• All puppies must be microchipped by the age of 12 weeks or when transferring ownership, whichever comes first. As such all puppies must be accompanied with a microchipping certificate and both buyer and seller must complete the transfer of ownership form.

  • Ask the breeder about the characteristics of the breed to ensure they are suitable for your family and lifestyle and why they breed this type of dog?

  • Ask what vet the mother is registered with.

  • If possible, request a written agreement that the purchase is subject to a satisfactory examination by your vet within 48 hours of purchase.

Remember, a Pedigree or Kennel Club certificate does not guarantee a perfect puppy - it’s up to you to carry out the appropriate checks above. If your puppy appears unwell on collection, do not take it. Arrange with the breeder to return another day. If you have any doubts, choose another breeder.

It is well established that the experience of puppies in their first 16 weeks of life will have lasting effects on their behaviour and health. The quality of experiences for puppies within rehoming centres will therefore have a major impact on their lifelong quality of life and rehoming outcomes. Both social (including other dogs, people and other animals) and non-social (including scents, sounds, objects and different environments) are important – all introduced carefully so every puppy finds each new experience positive.

Early socialisation means letting young puppies get used to other dogs/humans/other animals and to learn proper doggy communication skills so that they can get on happily with other dogs in the future. Habituation is teaching your puppy that people, other animals, new experiences, objects and situations are nothing to be scared of. Both are imperative to ensuring a well rounded dog. If a puppy is not socialised and habituated properly from a very young age and for the first year of his life, this can lead to serious behavioural issues in later life.

What Red Flags should I watch out for if buying a puppy?

  • If the breeder asks to meet you away from the house, such as in a car park or at the side of the road, this is a warning sign!

  • The seller asks you which puppy you have come to see. This may be an indication they have different breeds available and the home is potentially just a front.

  • Puppies that are for sale and delivery before they reach 8 weeks of age.

  • Puppies should not have docked tails or cropped ears – (please report to the ISPCA if they do and do not buy the puppy).

  • Advertisements for puppies from breeders that frequently advertise different litters in news paper classifieds, or listed on the internet.

  • Descriptions for puppies may also have been used multiple times. Copy and paste them into Google to see if they have been used on other adverts.

  • A breeder who has multiple different breeds for sale.

  • Reluctance to ask you questions or answer any you have – a reputable breeder will be interested in you and your family to ensure their puppy has a nice life.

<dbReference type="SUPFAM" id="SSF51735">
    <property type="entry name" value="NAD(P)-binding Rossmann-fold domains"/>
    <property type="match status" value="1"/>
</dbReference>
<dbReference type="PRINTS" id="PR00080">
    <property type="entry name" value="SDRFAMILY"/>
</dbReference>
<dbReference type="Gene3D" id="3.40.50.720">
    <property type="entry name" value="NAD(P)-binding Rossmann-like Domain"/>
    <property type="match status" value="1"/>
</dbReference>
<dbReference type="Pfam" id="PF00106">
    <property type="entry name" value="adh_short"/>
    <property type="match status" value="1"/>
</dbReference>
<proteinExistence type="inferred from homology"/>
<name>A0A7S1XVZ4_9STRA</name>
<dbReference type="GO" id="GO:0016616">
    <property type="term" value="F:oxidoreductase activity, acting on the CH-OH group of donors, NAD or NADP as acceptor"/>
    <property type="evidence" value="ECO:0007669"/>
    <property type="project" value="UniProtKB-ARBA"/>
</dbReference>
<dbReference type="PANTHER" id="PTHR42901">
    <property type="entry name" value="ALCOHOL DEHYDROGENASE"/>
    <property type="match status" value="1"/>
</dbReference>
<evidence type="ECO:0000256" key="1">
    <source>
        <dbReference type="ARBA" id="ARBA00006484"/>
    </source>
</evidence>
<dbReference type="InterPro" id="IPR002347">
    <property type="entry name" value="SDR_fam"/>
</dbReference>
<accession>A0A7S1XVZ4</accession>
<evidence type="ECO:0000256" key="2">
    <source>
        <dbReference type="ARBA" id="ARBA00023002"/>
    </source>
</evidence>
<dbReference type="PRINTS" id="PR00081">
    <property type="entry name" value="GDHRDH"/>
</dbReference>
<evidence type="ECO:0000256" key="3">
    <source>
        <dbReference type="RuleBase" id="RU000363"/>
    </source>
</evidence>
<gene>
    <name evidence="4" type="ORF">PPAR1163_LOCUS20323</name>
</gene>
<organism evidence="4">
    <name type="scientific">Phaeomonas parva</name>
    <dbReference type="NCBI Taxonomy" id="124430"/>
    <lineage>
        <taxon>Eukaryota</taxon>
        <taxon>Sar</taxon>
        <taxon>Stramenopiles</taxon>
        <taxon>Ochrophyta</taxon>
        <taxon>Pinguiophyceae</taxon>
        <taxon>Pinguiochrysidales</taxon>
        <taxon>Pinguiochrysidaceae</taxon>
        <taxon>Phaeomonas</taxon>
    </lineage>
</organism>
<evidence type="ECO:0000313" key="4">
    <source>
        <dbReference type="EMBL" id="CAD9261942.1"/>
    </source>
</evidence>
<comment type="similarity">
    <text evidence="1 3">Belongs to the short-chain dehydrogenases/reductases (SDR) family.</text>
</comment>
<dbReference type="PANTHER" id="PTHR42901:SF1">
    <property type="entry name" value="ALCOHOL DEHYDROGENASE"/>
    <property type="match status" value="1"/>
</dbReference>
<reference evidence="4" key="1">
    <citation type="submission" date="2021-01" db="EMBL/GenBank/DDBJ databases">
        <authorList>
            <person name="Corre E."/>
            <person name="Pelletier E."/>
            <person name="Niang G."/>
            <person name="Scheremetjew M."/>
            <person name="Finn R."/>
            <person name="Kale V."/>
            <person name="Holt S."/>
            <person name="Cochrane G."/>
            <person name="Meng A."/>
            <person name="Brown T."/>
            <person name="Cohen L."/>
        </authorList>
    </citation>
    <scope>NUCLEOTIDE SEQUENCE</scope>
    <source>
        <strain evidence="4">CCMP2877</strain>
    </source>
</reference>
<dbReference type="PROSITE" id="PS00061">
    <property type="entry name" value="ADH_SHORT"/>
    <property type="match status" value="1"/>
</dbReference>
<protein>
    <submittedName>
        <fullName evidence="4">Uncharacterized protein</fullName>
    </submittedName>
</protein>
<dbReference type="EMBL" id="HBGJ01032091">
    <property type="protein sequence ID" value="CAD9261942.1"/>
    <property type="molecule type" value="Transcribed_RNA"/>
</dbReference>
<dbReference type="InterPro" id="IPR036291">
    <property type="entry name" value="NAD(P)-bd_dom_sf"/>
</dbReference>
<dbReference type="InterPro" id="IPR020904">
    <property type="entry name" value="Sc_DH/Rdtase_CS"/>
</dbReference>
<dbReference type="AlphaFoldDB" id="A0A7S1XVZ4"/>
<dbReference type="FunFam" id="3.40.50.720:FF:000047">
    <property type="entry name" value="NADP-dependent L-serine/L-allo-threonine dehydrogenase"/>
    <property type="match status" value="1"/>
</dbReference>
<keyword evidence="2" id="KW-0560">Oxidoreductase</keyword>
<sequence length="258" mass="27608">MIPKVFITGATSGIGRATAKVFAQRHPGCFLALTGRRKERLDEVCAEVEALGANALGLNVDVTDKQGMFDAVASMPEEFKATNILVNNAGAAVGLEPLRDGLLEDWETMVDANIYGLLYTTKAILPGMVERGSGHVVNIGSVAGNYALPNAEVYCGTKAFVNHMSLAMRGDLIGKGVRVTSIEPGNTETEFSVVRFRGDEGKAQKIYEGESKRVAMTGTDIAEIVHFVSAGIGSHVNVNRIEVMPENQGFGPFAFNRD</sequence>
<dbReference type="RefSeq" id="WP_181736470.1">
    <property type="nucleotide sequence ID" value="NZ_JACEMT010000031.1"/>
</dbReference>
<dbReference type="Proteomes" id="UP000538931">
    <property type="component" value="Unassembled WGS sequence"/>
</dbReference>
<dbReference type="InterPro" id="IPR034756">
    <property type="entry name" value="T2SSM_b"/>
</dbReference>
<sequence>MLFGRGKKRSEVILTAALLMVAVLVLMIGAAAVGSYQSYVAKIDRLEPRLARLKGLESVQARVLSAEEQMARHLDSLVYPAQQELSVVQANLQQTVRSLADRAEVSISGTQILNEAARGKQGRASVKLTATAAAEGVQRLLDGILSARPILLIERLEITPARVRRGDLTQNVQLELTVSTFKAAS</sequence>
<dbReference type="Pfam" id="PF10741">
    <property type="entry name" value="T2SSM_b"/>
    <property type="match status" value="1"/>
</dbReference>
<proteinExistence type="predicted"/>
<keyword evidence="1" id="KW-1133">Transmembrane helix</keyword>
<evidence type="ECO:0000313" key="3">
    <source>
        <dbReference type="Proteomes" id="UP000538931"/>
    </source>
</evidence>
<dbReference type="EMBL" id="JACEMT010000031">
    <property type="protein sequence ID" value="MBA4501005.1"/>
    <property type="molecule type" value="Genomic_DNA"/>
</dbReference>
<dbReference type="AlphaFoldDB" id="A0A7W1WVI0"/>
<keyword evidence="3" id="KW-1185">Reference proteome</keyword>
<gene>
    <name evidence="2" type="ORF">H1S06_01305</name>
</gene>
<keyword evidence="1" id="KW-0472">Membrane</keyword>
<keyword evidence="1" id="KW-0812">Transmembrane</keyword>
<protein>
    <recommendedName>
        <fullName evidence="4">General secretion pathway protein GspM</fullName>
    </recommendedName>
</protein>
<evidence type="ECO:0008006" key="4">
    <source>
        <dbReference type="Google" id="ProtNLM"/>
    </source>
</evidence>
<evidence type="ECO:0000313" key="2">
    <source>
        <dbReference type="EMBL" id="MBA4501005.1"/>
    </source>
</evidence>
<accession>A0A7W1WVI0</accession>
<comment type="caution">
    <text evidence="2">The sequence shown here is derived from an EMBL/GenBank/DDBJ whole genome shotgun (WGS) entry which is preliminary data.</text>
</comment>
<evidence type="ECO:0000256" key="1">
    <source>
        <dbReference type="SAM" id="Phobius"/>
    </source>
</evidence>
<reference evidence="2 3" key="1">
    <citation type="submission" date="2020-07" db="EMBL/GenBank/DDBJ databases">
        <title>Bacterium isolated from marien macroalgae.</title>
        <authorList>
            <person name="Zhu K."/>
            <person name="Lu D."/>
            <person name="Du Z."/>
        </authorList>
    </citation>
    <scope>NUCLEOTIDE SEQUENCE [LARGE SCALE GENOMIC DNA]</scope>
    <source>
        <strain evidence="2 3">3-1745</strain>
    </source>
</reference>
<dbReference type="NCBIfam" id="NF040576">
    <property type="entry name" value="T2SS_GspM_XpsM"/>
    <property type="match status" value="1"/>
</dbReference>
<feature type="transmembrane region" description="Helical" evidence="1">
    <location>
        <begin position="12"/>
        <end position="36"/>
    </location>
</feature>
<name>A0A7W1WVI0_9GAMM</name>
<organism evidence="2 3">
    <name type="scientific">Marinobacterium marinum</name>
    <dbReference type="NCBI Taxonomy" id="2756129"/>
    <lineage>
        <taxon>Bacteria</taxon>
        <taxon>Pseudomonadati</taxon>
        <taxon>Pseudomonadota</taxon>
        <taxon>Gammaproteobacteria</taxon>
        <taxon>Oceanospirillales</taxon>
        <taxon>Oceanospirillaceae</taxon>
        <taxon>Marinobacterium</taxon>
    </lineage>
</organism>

• It is illegal for any dog to be sold without a valid microchipping certificate – do not accept offers of any paperwork being posted at a later date!

  • If in doubt, follow your gut instinct. If you suspect a puppy has come from an unscrupulous breeder, please do not buy the puppy. You may be saving a dog but you will be fuelling this vile trade.

Dogs Trust would urge all those seeking to buy a puppy/dog online to ensure the website has been approved by the Irish Pet Advertising Advisory Group (IPAAG) of which Dogs Trust are founding members. Further information about IPAAG and Minimum Welfare Standards is available on

**Dog Breeding Establishment Act 2010

Dog breeding in Ireland is regulated by the Dog Breeding Establishment (DBE) Act 2010. All breeders with 6 or more female dogs of 6 months of age and capable of breeding must be registered with the Local Authority.

We are calling on Minister of State Sean Canney, with responsibility for Natural Resources, Community Affairs and Digital Development, to address issues that go beyond the scope of the Guidelines and review the Dog Breeding Establishment Act 2010 this year. 

Dogs Trust believe that in order to ensure the protection of puppies and dogs in Ireland, the definition of a DBE must be amended so that the registered number of breeding bitches is reduced from six to three. This would encompass a larger number of breeders having to register with the Department, which would in turn cast a wider net for inspections.

We would like to see amendments to the Act that would make it an offence in failing to comply with the conditions of the operator’s license and in failing to comply with an improvement notice issued by the Local Authority. 

We would also like to see the introduction of a standard licensing template for licence application, a requirement that in advance of a licence to operate being granted, the Local Authority shall visit/inspect the premises, and ensure that the breeder can produce: 1) all relevant planning permission for kennel / facility construction; 2) appropriate/approved programmes in place for socialisation and habituation of dogs and puppies.